California quietly issues youth sports guidance for return to games
Sports are grouped by physical contact levels and a county’s risk tier
Nine months after shutting down youth, high school and adult recreational sports, the California Department for Public Health quietly issued a detailed guidance Monday, Dec. 14, creating a pathway to resume competition in the state.
Just don’t expect it to happen anytime soon.
No competitions are allowed before Jan. 25, although that date will be reassessed by Jan. 4. And a sport’s authorization is based on levels of physical contact and a county’s color tier of COVID-19 risk.
If corn hole or lawn bowling were high school sports, they could begin their seasons in late January. But football and especially basketball will need a significant reduction of COVID-19 case rates in nearly all of California’s 58 counties to play.
Youth sports leaders have been asking the state for a detailed guidance since April. The CDPH issued a brief document in August that permitted conditioning practices with distancing and safety protocols but did not allow competition or differentiate between sports, leaving California one of a handful of states not allowed to play games.
The California Interscholastic Federation, which governs high school sports, canceled fall competitions and compacted the traditional three seasons into two, with practice for football and others in the new “winter” session scheduled to begin Dec. 12.
On Dec. 1, the CIF postponed that until January because, it said in a statement, “it does not expect the CDPH will issue any guidance allowing for schools to return to full practice and competition until after Jan. 1, 2021, at the earliest.”
Thirteen days later, the CDPH posted a guidance on its website with little fanfare.
“It’s a surprise because they said there would be no word before Jan. 1,” CIF San Diego Section Commissioner Joe Heinz said Monday night, Dec. `14. “But this is par for the course. I guess some news is better than no news. We would have liked to get this in October.
“We still have a chance to play. We have guidelines to work with. We’ll have to see what impact this has.”
Under the new guidance, sports are categorized by indoor or outdoor and low, moderate or high contact. They are then grouped by risk tier.
San Diego and 53 other California counties are currently in the purple or “widespread” tier and likely will require weeks, if not months, to have case metrics drop to a lower level. Only outdoor, low-contact sports are allowed in purple; those include swimming, golf, tennis, cross country and track and field.
Baseball, field hockey, girls lacrosse and softball are among outdoor, moderate-contact sports allowed in the red tier, one level below purple. Only four counties currently qualify and all are in rural parts of the state.
Football, soccer and indoor volleyball require the orange or moderate tier. Of the four counties not in the purple tier only Sierra County, which has a population of 2,987, currently qualifies. And only its two high schools could play against each other under the new regulations, not teams from outside counties.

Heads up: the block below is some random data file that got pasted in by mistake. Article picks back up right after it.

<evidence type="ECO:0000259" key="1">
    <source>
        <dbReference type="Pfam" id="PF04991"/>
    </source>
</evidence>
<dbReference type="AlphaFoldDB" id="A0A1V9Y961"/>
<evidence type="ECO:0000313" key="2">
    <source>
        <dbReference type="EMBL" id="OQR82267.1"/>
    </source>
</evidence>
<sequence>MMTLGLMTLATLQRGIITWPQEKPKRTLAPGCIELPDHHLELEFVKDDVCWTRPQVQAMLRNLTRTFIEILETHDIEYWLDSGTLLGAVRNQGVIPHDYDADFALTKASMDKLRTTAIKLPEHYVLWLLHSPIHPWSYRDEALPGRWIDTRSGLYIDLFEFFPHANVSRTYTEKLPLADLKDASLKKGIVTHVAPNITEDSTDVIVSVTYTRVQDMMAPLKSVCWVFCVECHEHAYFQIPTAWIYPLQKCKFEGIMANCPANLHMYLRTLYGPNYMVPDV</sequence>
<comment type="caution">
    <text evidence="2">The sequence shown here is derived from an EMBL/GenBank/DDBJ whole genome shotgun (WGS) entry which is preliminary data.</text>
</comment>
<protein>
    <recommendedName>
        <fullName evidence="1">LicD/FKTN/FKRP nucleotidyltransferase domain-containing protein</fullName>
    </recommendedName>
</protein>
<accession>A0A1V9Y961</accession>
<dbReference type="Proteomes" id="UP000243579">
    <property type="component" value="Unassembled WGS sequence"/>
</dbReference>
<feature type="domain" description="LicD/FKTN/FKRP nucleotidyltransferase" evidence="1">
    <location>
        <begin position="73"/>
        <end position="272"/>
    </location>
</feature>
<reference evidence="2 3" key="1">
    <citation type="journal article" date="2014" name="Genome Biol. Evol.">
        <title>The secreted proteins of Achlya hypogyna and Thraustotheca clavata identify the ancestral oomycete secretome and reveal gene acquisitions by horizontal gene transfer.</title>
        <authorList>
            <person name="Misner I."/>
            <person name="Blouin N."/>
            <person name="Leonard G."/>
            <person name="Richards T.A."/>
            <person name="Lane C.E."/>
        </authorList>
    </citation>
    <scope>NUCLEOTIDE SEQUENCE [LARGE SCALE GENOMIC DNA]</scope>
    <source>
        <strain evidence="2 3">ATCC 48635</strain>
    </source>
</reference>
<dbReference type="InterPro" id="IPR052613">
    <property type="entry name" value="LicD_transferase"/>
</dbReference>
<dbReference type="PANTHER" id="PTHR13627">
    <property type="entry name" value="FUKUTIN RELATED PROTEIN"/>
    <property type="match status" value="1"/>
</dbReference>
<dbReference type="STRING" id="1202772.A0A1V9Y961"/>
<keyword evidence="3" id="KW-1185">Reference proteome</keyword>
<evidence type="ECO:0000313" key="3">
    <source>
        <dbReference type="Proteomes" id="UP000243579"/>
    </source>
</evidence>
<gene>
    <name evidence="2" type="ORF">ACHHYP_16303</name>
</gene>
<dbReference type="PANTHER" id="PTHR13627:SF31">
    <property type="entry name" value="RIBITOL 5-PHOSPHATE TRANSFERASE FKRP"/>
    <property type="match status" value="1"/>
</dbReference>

Arguably the biggest loser in Monday’s guidance is basketball, which is classified as an indoor, high-contact activity with the greatest risk. It can only be played in the yellow tier, which is “minimal” spread of the virus with one new daily case per 100,000 residents and a positivity rate below 2 percent.
According to the most recent data, San Diego County has an adjusted rate of 27.0 new daily cases per 100,000 residents. Since the colored tier system was implemented in late August, the county has been only red or purple.
“This isn’t great news, but there are going to be a lot of changes in the next month,” said Damon Baldwin, the football coach and athletic director at Ramona High. “Honestly, we didn’t expect a 10-game football season. We’re hoping for six to eight games and limited playoffs. If vaccines are out, working and cases drop, maybe football goes April, May, June.
“I hope the powers that be save our seasons. Maybe we look at three shorter seasons, mid-February to June 15. That will kill schools that share athletes (within teams), but at least we’ll be playing. The big thing is how do we pay for things if we don’t play football, don’t have fans? Football pays for 85 to 90 percent of the bills.”
Youth club sports aren’t waiting, and hundreds of teams have traveled to Arizona, Nevada or Utah for tournaments instead. The Surf Cup, one of the world’s largest youth soccer tournaments held each summer at massive field complexes in Del Mar and Oceanside, moved to the Phoenix area in late December and early January.
The new guidance says “teams must not participate in out-of-state tournaments,” although enforcement might be difficult.
It allows for competition only between teams within the same county or neighboring counties if the color tiers in both permit that sport. All tournaments are banned, with the exception of individual sports like swimming, tennis and track and field that receive authorization from local health departments.
The guidance also says athletes “should wear face coverings when participating in the activity, even with heavy exertion as tolerated, both indoors and outdoors (unless the face covering could become a hazard).” Some volleyball clubs in the county require players to wear masks during practice, but most outdoor sports clubs do not.
— Mark Zeigler and John Maffei are reporter for The San Diego Union-Tribune
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